Treating Chronic Neuropathic Resulting from Cancer Chemotherapy and Other Disorders
SLU ID 13-020 | Treating Chronic Neuropathic Using Phenotype Screening
Intellectual Property Status
- Know-how based
- Development partner
Chronic neuropathic pain (CNP) is a widespread condition often associated with diabetes, cancer, injury, exposure to toxic substances, and a variety of other conditions. When it occurs in association with cancer chemotherapy, patients often must discontinue life-saving treatment. Current therapies for CNP have low efficacy and produce a range of side effects including liver toxicity, addiction, and personality changes. As such there is a significant need for novel CNP treatments. Researchers at Saint Louis University have developed approaches to treating CNP that potentially overcome many of the limitations of currently available therapies.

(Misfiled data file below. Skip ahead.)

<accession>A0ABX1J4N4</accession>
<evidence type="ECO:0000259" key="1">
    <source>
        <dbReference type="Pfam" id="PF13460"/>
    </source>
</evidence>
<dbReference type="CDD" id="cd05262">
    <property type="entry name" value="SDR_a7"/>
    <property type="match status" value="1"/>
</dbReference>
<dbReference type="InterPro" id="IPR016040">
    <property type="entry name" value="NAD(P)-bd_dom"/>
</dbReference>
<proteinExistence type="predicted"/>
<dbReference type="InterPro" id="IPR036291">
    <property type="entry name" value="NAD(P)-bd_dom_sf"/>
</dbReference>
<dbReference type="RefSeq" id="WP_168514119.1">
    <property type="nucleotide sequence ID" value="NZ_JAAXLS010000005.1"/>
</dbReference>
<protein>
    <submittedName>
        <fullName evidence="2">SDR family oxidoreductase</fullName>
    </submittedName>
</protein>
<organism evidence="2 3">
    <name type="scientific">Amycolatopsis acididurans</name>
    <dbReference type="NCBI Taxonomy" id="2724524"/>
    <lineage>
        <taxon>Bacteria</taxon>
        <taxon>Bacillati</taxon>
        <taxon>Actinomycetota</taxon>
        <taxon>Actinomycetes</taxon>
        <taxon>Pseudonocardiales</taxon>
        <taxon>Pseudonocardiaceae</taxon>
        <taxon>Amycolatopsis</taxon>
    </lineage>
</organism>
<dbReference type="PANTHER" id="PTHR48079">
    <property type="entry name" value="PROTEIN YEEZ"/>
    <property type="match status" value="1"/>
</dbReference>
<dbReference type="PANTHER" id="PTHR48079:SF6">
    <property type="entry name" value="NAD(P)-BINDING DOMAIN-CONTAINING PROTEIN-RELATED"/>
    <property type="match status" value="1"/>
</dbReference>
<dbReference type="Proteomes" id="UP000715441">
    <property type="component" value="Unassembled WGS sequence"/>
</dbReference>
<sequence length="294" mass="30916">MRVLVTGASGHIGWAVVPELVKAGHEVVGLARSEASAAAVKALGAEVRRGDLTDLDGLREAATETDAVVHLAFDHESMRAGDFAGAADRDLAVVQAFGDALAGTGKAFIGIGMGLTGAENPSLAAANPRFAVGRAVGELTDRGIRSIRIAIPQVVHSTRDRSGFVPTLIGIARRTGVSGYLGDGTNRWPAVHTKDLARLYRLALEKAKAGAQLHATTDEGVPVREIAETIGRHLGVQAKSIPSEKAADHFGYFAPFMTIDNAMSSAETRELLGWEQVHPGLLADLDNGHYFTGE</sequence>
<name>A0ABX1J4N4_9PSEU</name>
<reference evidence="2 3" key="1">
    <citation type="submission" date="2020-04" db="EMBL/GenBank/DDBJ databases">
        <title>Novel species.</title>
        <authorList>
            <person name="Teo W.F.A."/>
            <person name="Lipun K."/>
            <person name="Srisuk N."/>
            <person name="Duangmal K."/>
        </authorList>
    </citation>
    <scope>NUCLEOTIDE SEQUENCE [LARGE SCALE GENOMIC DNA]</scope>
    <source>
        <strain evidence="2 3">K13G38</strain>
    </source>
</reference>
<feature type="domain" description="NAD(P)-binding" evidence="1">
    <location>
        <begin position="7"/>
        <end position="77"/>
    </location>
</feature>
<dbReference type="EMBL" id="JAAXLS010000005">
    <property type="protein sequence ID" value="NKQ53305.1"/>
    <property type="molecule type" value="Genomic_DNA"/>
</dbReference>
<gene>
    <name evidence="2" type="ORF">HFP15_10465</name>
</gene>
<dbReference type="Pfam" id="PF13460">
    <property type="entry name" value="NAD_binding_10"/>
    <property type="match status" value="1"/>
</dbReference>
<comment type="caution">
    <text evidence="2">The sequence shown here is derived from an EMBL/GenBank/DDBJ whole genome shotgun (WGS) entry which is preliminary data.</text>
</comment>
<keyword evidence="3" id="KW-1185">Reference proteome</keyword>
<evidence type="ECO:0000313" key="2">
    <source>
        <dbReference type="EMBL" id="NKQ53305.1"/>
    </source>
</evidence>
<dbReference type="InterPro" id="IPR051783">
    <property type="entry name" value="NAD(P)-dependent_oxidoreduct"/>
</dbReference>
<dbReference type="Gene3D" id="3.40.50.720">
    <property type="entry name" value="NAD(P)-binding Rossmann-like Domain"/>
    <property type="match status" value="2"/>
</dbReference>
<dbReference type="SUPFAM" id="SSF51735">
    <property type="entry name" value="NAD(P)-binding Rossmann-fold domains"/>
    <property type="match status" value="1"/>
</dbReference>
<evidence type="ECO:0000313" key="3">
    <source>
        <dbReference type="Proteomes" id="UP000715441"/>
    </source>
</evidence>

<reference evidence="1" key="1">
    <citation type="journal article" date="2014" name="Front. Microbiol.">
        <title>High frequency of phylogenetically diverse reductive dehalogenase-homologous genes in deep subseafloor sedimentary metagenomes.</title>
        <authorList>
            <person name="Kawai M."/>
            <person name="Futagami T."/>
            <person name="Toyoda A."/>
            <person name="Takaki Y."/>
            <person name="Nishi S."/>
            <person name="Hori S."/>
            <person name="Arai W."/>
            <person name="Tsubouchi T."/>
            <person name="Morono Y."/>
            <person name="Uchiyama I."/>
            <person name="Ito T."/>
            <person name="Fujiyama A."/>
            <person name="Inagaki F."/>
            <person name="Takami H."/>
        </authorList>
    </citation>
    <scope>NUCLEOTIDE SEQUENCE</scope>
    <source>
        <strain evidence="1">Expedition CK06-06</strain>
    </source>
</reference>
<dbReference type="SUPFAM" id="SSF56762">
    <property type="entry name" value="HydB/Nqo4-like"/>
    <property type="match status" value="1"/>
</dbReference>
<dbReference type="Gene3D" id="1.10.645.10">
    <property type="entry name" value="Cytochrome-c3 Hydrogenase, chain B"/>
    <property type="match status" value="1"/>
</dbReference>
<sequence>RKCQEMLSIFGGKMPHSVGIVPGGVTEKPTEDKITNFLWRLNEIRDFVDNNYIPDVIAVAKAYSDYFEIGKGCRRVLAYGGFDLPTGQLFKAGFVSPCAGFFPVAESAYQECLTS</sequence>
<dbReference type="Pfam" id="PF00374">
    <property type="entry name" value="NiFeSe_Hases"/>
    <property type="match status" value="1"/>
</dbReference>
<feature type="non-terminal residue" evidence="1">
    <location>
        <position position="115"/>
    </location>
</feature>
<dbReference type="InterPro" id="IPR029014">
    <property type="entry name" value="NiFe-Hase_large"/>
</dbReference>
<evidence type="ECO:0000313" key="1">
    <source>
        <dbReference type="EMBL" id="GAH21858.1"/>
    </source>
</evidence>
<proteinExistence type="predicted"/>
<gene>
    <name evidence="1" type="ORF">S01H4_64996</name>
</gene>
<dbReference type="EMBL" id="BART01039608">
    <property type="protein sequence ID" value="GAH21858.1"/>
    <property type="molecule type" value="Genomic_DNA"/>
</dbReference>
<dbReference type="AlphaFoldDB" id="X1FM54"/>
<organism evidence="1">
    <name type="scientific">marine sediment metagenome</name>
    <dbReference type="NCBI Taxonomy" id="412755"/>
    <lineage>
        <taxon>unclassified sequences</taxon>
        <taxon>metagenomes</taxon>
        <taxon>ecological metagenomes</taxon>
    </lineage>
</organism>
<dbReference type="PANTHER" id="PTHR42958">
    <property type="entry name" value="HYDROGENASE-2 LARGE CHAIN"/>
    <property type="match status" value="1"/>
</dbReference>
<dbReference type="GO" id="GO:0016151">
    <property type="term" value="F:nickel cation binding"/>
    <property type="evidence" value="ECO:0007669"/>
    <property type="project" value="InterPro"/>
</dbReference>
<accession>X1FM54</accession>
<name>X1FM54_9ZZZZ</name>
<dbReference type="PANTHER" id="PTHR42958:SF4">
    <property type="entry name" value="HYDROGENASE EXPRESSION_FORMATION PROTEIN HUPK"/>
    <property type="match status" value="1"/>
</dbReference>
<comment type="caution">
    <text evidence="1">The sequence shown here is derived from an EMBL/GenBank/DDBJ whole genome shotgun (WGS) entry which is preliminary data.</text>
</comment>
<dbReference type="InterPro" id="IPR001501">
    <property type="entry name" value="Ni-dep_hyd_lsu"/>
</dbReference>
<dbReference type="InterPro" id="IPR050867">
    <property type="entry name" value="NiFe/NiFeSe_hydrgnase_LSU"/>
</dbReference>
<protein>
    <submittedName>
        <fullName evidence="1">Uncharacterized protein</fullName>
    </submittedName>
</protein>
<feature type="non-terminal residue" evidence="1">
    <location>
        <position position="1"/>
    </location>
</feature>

Saint Louis University researchers have developed a method of treating or preventing chronic neuropathic pain (CNP) that involves administering an A3AR agonist. The A3AR agonist may be IB-MECA, Cl-IB-MECA, or an adenosine methanocarba derivative including, but not limited to, MRS 5698, MRS5980, or MRS7154. The method is applicable to both humans and non-human mammals.
The potential benefits of this technology include:
- Increase effectiveness of therapies
- Minimize potential for drug addiction
- Minimize the need to terminate life-saving chemotherapy treatments
- Minimize risk of liver toxicity
This technology has potential application for treating chronic neuropathic (CNP) pain associated with a variety of
- Cancer chemotherapy
Saint Louis University is seeking partners to further develop and commercialize this technology.